I get it. I totally get it. The BMW 1-series is now front-wheel drive, and that makes perfect sense. If anything, it should have been from the very start. No other C-segment was rear-wheel drive at the time, nor has any been since, because such a layout makes no sense for a car of this size.
A longitudinally-mounted engine with a gearbox poking out the back takes up a lot of space. You can make the bonnet a little longer, but it will inevitably sap cabin space before you’ve even considered the dirty-great transmission tunnel you’re going to need to supply torque to the rear axle.
The only reason the original 1-series and its F20 successor were predominantly rear-wheel drive (there were all-wheel drive versions too), was because of BMW’s dogmatic approach to which wheels are supposed to be driven. Now that stance has softened, we have an all-new 1er which is predominantly FWD.
Considering the majority of 1er buyers apparently don’t even know they’re getting into something RWD, you can understand the switch. But how does it pan out for the people who do know and do care? To find out, we need to drive the M135i.
Yep, the ‘35i designation is back, but it no longer refers to a 3.0-litre inline-six turbo. Instead, the new M135i is powered by a 2.0-litre inline-four turbo. Despite losing a litre of displacement it’s very nearly as powerful as the old M140i, putting out 302bhp. Its 332lb ft torque figure is a good chunk lower, but partly thanks to four-wheel drive the newer M Performance 1er is just as fast to 62mph, dispatching the benchmark sprint in 4.8 seconds.
Plus, the M135i will do that whatever the weather. In anything other than bone-dry conditions, the M140i struggled to get its power down. But with much of our week with the M135i being rather damp, it gave a good chance to discover that BMW’s newest hot hatch is fast off the line come rain or shine.
It feels a lot more tied down, too. The M140i almost seemed boaty when pushed to the limits, but the damping in its successor is much more resolved. Roll is kept in check, and the body settles quickly when the road surface becomes a little more…lunar.
The optional adaptive suspension setup is getting on for being too firm in Sport mode, but the M135i still feels tidy when the dampers are slackened off. The steering’s decent too, with a nice amount of speed and consistency. Albeit with the usual modern BMW complaint about it being much too heavy when switched to Sport.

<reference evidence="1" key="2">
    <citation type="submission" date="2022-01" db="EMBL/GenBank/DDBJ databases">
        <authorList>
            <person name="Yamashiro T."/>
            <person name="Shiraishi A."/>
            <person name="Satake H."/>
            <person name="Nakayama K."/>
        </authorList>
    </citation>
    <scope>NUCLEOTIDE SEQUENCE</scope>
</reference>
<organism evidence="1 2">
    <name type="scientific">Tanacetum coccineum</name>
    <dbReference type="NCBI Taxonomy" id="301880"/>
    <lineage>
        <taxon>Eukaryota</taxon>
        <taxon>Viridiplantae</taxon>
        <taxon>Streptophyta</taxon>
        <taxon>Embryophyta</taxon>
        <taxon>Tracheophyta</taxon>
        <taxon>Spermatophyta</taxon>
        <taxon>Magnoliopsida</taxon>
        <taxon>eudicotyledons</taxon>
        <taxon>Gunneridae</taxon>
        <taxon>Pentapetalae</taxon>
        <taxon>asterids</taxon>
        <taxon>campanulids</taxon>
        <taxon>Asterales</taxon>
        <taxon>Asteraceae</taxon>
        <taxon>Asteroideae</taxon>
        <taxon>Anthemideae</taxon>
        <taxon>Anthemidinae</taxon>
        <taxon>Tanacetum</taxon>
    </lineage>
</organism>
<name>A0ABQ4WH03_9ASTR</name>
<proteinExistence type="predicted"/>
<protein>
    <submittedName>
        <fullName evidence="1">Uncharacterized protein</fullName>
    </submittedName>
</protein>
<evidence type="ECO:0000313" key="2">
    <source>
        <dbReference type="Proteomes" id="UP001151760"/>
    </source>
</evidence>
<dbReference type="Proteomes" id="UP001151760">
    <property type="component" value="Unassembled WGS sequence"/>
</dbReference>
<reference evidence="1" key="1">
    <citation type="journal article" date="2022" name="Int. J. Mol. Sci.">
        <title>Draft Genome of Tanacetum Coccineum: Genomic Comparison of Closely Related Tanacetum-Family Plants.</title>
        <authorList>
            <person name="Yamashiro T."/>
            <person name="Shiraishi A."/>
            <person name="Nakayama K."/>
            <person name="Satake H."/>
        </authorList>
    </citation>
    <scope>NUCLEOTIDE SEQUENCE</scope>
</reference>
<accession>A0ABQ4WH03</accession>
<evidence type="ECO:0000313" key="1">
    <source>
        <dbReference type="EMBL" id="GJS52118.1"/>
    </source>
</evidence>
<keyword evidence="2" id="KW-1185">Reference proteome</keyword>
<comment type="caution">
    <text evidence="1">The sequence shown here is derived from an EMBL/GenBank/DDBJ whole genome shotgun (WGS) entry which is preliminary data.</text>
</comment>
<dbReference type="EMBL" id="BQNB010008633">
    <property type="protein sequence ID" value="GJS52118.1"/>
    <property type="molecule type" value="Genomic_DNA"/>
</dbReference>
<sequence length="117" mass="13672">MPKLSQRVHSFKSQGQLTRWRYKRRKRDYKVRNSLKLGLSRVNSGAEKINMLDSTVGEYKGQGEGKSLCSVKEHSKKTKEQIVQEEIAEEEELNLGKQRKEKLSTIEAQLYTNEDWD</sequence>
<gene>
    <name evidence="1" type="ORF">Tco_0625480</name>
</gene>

The all-wheel drive system won’t ever put more than 50 per cent of torque to the rear wheels, and as such, it tends to be the front wheels that give up first. In the wet, it pushes on into understeer a little sooner than I’d like, but it’s a capable setup on the whole. And as far as point-to-point pace goes, the M135i easily bests its six-pot ancestor.
Inside it’s not quite as flashy as some rivals, but it all feels solid and upmarket. The tech’s great too - as we always note when driving a modern BMW, iDrive is doing a great job of making most competitor systems seem conspicuously shit.
The M135i does almost everything well. I say almost, as there’s one big catch with this car - it just isn’t exciting. In fact, I’d go so far as calling it dull.
300bhp used to be a figure to get excited about, but there’s a real lack of fizz from the inline-four under the bonnet. It drones away, with an ill-judged synthetic noise piped in over the top. Weirdly, it never feels that fast, and although the eight-speed automatic gearbox swaps cogs with efficiency, there’s zero aggression to the way it goes about its business.
Can we blame the ditching of rear-wheel drive and six-cylinder engines for this? Yes and no. Yes, because as flawed as the M140i was, it had a USP, which the M135i xDrive doesn’t. No, because cars like the Mercedes-AMG A35 prove that a circa 300bhp with a front-biased all-wheel drive system can be exciting.
The A35 may not cover ground any quicker than the BMW, but it does so with so much more flair and gusto. It’s a noisy little bastard, with a fantastically aggressive seven-speed dual-clutch gearbox. And it’s not the only four-wheel drive hot hatch that does it better than the M135i - even the VW Golf R, which I’ve always found a little uninvolving, offers up more drama than this BMW. And both look much better - what’s going on with those giant nostrils on the front of the new 1-series?
What’s also frustrating is the benefits of switching to front/four-wheel drive aren’t hugely obvious to the end-user. It doesn’t feel substantially bigger inside, and although the 20 litres of additional boot space is welcome, the new 1er with its 380-litre load space still lags behind the new VW Golf 8 with its 450-litre capacity.
As the makers of some of the finest drivers cars ever made, I expected more from BMW’s first crack at the likes of the VW Golf R. It could have made something special, but instead, we’re left with an also-ran.